What's the purpose of a blank identifier in a type parameter?

Issue

What’s the difference between these two functions?

func f[_ string, p string](s ...p) {
    fmt.Println(s)
}
func f[p string](s ...p) {
    fmt.Println(s)
}

Why even put a blank identifier in a type parameter in the first place?

Solution

Using underscore _ in place of a type parameter name simply signals that the type parameter is not used within the function scope.

In your example code, it doesn’t really make a difference; both versions of f can be called as f("blah") without supplying explicit type parameters. But this is possible only because the constraint string restricts to an exact type. It can only ever be string, so type inference still works.

If you change it to an approximate type instead it has to be instantiated explicitly:

// can't infer first type param from anywhere
func f[_ ~string, P ~string](s ...P) {
    fmt.Println(s)
}

func main() {
    // must supply first type param, may omit second one
    f[string]("blah")
}

In real world scenarios where constraints are not exact types, the underscore would likely force callers to specify the type parameter: this effectively would break backward compatibility, because client code must indeed be updated to work.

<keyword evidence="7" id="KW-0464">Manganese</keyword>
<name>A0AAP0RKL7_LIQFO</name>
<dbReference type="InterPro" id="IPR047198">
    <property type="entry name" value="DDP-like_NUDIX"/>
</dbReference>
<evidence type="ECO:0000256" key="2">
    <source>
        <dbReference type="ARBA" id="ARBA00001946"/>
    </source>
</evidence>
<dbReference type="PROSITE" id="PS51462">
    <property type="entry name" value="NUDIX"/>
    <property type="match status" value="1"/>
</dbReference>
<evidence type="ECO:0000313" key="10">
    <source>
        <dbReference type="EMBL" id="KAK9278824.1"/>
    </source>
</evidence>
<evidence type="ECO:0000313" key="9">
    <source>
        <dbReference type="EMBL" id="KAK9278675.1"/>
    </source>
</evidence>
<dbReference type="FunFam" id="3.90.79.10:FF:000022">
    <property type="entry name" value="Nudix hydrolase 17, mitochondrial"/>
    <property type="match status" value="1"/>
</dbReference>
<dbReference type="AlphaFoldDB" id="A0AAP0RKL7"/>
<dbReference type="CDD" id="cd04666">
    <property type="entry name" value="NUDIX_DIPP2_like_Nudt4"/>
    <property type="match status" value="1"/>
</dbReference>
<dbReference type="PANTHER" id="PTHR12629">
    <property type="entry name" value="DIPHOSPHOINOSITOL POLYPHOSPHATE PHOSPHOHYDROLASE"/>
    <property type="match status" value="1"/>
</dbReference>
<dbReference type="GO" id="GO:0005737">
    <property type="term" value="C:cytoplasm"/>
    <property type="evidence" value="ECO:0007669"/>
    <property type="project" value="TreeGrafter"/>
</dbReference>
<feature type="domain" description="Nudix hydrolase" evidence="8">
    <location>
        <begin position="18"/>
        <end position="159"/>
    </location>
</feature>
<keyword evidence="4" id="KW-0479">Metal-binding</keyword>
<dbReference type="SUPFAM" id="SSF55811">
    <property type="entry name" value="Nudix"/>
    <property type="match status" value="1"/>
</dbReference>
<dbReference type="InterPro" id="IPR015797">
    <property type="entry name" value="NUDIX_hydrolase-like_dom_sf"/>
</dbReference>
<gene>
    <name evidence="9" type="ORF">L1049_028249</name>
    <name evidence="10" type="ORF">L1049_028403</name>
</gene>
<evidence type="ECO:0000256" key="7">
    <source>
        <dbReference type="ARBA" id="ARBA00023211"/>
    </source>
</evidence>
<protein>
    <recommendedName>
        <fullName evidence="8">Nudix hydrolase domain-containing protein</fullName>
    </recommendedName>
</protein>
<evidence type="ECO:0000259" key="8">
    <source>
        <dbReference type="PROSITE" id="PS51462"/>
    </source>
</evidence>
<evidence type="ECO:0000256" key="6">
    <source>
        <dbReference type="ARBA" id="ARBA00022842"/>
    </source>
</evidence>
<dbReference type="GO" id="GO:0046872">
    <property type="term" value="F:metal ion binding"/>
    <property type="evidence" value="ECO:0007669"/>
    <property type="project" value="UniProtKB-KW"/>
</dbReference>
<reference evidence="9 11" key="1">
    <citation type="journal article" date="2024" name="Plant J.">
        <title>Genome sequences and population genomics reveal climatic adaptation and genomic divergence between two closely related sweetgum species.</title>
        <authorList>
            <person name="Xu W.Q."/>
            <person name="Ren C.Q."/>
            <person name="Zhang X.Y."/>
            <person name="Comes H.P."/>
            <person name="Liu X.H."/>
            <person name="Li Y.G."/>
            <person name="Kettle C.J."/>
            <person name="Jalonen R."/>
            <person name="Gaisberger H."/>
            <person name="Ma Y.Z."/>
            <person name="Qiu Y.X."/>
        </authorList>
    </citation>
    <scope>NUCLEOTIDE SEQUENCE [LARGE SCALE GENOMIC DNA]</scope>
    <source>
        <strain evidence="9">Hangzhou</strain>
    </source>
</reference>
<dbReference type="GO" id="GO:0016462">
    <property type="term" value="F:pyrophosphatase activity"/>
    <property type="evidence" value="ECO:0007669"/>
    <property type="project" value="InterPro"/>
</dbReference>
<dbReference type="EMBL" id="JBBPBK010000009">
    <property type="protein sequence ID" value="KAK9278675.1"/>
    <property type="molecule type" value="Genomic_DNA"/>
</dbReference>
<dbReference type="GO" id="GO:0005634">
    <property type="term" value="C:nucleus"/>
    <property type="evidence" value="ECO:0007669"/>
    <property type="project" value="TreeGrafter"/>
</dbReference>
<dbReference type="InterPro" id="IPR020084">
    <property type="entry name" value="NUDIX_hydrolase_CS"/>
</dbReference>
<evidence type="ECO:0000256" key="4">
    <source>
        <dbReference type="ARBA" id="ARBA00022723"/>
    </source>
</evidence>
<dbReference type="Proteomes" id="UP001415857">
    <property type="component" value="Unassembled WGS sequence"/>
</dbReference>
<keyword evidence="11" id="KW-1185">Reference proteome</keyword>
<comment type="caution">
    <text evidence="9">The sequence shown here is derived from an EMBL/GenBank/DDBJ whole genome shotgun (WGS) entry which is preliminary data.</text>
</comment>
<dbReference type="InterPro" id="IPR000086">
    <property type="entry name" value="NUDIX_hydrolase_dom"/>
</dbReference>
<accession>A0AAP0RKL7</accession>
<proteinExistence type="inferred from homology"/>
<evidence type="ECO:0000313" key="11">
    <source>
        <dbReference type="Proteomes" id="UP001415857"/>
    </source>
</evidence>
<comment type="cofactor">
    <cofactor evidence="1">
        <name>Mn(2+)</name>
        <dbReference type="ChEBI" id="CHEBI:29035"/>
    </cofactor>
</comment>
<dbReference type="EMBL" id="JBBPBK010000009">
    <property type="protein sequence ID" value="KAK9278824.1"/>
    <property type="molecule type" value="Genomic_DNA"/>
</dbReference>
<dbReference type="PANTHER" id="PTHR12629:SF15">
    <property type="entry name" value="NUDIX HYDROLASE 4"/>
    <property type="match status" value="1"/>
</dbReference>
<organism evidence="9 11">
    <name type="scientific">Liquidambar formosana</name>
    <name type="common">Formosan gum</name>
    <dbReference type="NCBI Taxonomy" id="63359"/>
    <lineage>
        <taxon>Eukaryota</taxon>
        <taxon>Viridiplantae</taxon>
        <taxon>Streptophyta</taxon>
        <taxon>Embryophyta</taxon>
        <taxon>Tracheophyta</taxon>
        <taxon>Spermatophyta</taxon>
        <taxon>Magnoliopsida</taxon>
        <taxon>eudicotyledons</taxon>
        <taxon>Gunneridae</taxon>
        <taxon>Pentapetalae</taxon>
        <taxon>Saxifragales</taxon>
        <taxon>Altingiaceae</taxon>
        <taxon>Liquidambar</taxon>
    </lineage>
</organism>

Just to be clear, this applies to type parameters that are independent of each other. If the underscored type parameter can be inferred from another one, it can still compile without explicit instantiation:

// called as foo("blah")
func foo[T ~string, P *T](t T) {
    var p P = &t
    fmt.Println(t, p)
}

// still called as foo("blah")
func foo[T ~string, _ *T](t T) {
    fmt.Println(t)
}

However it’s worth noting that if a function has two independent type parameters that are inferrable from arguments:

func f[T any, U any](t T, u U) {
    fmt.Println(t, u)
}

…making U not inferrable implies also removing the u U argument too, so you already have a backward-incompatible change.

// one less argument, requires major version upgrade anyway
func foo[T any, _ any](t T) {
    fmt.Println(t, u)
}

With methods instead, it’s a different story. Since methods can’t specify type parameters that weren’t declared on the receiver type, using underscore is a much more frequent occurrence. It may just happen that some methods do not need all type parameters. Then the underscore aptly reflects that:

type Foo[T,U any] struct {
    ID  T
    Val U
}

// we do not need to reference U here
func (f *Foo[T,_]) SetID(t T) {
    f.ID = t
}

// we do not need to reference T here
func (f *Foo[_,U]) SetVal(v U) {
    f.Val = v
}

Answered By – blackgreen

Answer Checked By – Senaida (GoLangFix Volunteer)

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